Enjoy a sampling of print media featuring Dr. Nichols' efforts collected on ISSUU.
< A detail from a map in a 2007 paper showing (in orange) a region where loggerhead turtles congregate. The area is also a popular fishing spot. The result is high turtle mortality.
Sea turtles have roamed the oceans for close to 200 million years, surviving assaults that doomed the dinosaurs. Around the world different species now face threats ranging from coastal building to poaching and drowning in fish nets.
The latest hot spot for turtle trouble is Magdalena Bay, an 870-square-mile haven for whales, dolphins, sea birds and five species of sea turtles tucked along the Pacific coast of Mexico’s Baja Peninsula north of the tourist hub of Cabo San Lucas. Forces large and small are converging on small-scale fishing operations in the bay, towns like Puerto Adolfo López Mateos (see map), and nearby ocean waters, with the goal of cutting turtle deaths while sustaining incomes.
I encourage you to watch a new 15-minute film, “¡Viva la Tortuga! Meshing Conservation and Culture in Magdalena Bay,” to learn more:
This is the third in a prize-winning series of short documentaries on sustainable use of the world’s living resources created by Pace University students in a course I co-teach with Prof. Maria Luskay. (I posted on the previous two films, on shrimp farming and cork forests.)
Our latest effort had its debut last night on the Pace campus in Pleasantville, N.Y., and there’s a public screening and discussion at the Manhattan campus at 4 p.m. today. You can join a Twitter discussion about the issues and the film using the tag #PaceBaja.
The documentary chronicles how communities that once depended on sea turtle poaching and other activities depleting the region’s rich natural resources are now testing a new economic model, one built around fishing with turtle conservation in mind and tourism focused on the area’s extraordinary marine life.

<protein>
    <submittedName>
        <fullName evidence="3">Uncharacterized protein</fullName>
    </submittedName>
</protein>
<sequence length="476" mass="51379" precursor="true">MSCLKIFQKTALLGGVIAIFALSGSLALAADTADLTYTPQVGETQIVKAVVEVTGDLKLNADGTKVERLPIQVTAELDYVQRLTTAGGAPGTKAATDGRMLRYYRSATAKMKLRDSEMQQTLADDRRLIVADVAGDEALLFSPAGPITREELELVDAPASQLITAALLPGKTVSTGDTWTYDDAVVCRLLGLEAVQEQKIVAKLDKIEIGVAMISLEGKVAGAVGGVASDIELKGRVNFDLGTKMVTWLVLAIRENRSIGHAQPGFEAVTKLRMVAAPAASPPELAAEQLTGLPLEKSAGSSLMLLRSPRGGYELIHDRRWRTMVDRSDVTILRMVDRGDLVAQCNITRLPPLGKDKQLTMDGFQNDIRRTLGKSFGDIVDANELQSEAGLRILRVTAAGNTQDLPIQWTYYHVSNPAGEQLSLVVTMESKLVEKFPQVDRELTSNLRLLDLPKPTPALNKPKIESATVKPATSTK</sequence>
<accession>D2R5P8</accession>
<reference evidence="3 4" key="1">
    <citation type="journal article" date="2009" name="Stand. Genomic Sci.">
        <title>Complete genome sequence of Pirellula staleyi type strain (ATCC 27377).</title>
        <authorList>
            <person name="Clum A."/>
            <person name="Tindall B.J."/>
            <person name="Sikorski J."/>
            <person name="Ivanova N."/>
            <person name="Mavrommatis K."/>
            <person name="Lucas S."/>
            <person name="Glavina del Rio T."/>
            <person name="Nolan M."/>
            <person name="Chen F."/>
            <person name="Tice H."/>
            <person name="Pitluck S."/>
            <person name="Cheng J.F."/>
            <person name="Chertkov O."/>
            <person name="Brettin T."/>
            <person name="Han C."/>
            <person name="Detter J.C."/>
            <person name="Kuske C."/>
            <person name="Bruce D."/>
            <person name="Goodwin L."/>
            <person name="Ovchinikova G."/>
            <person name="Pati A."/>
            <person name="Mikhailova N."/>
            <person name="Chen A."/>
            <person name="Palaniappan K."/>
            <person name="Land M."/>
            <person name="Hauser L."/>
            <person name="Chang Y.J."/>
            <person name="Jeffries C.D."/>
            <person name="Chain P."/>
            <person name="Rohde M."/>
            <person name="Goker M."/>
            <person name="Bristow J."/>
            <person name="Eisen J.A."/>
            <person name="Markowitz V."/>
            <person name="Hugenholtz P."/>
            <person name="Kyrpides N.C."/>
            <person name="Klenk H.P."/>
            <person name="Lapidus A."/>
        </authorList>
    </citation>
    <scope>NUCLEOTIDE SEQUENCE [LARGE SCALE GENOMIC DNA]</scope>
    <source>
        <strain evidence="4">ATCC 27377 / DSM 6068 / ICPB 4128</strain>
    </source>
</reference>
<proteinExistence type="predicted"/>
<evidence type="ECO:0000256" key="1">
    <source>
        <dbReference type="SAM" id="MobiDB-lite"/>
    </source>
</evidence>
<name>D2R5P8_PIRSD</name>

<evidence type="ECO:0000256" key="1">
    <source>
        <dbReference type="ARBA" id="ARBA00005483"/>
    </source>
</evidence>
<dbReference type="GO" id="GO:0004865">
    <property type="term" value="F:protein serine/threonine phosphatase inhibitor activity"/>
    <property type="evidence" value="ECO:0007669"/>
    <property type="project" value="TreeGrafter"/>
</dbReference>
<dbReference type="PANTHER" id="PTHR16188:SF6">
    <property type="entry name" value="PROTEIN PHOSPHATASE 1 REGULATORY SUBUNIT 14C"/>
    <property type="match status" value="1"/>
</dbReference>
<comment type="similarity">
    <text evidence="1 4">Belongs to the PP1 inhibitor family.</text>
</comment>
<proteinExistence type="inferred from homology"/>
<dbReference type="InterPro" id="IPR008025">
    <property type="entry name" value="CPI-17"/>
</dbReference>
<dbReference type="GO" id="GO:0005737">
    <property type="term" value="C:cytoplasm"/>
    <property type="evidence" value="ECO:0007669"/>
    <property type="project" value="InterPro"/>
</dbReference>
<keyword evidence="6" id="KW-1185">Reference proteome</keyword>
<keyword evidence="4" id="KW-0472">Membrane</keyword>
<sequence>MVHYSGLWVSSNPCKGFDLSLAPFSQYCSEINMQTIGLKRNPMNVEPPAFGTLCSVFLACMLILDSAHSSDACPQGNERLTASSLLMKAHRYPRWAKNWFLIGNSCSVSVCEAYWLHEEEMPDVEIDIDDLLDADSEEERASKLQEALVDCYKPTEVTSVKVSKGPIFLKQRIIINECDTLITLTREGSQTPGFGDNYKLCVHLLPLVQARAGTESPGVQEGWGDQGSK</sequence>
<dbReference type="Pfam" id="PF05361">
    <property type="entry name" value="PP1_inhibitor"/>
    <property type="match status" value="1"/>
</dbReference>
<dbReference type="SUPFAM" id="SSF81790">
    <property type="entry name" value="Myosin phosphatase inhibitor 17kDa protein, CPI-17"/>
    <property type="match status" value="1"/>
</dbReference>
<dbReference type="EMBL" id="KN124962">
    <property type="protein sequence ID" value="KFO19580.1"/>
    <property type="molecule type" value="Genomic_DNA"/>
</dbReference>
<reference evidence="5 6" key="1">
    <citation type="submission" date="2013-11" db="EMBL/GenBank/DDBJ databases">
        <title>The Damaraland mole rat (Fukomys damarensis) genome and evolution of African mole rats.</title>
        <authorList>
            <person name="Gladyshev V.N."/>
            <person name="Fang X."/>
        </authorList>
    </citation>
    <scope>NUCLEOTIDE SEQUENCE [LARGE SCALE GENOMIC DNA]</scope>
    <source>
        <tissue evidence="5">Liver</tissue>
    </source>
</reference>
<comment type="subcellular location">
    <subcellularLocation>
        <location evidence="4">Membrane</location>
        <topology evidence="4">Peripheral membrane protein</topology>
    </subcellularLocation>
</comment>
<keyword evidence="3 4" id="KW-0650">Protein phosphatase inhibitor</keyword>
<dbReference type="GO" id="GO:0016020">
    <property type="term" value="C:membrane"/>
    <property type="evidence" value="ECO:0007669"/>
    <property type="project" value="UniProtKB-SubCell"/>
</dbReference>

The short film provides an intimate portrait of Grupo Tortuguero, a coalition of groups in the region working to balance economic advancement with environmental protection and striving to create a better life for both the community and the endangered sea turtles.
The course blog, managed by Adam Yogel, has covered the students’ learning process in shooting and editing the film but also kept track of relevant news, including the decision by United States fisheries officials to single out loggerhead deaths in this part of Mexico in a January report to Congress on improving international fisheries management.
The prime concern is a recent spike in loggerhead losses associated with gill-net fishing in ocean waters near Magdalena Bay. The barrier beach separating the bay and ocean there is sometimes called “Playa de Los Muertos” — the beach of the dead — because it is so littered with turtle remains and other dead marine life.
Mexican officials have been in quiet discussions with American marine fisheries agencies and with some biologists studying turtle deaths in Baja, but publicly have pushed back, questioning whether fishing is the cause of the pulse of recent loggerhead deaths.
Just last week, several Mexican newspapers carried stories quoting officials asserting that other threats, including toxic algae, could be to blame.
As Yogel reported a few days ago, conservation groups have ramped up pressure, petitioning American fisheries agency to impose trade sanctions.
Most exciting to me is evidence that innovation, both in new business models and fishing gear, can make a big difference. Watch the sections of the film on the work of RED Sustainable Travel, which now employs fishermen part of the year to run turtle surveys involving visiting students and tourists. We used this group for our trip and give it high marks. (We paid full price.)
The fishing innovation is stringing LED lights on gill nets, a technique developed and tested by John Wang of the University of Hawaii and studied in the field by Jesse Senko of Arizona State University. (A five-minute version of the documentary focuses on his project.)
Here’s an illustration showing that method taken from an animation produced for our film by Lou Guarneri:
There’s more to come, including a Google+ Hangout on Air with Wallace J. Nichols, a turtle biologist and founder of Grupo Tortuguero who was a vital source for our project. Also please read the students’ reflections on the filmmaking process in an EarthDesk post by team member Megan Spaulding.
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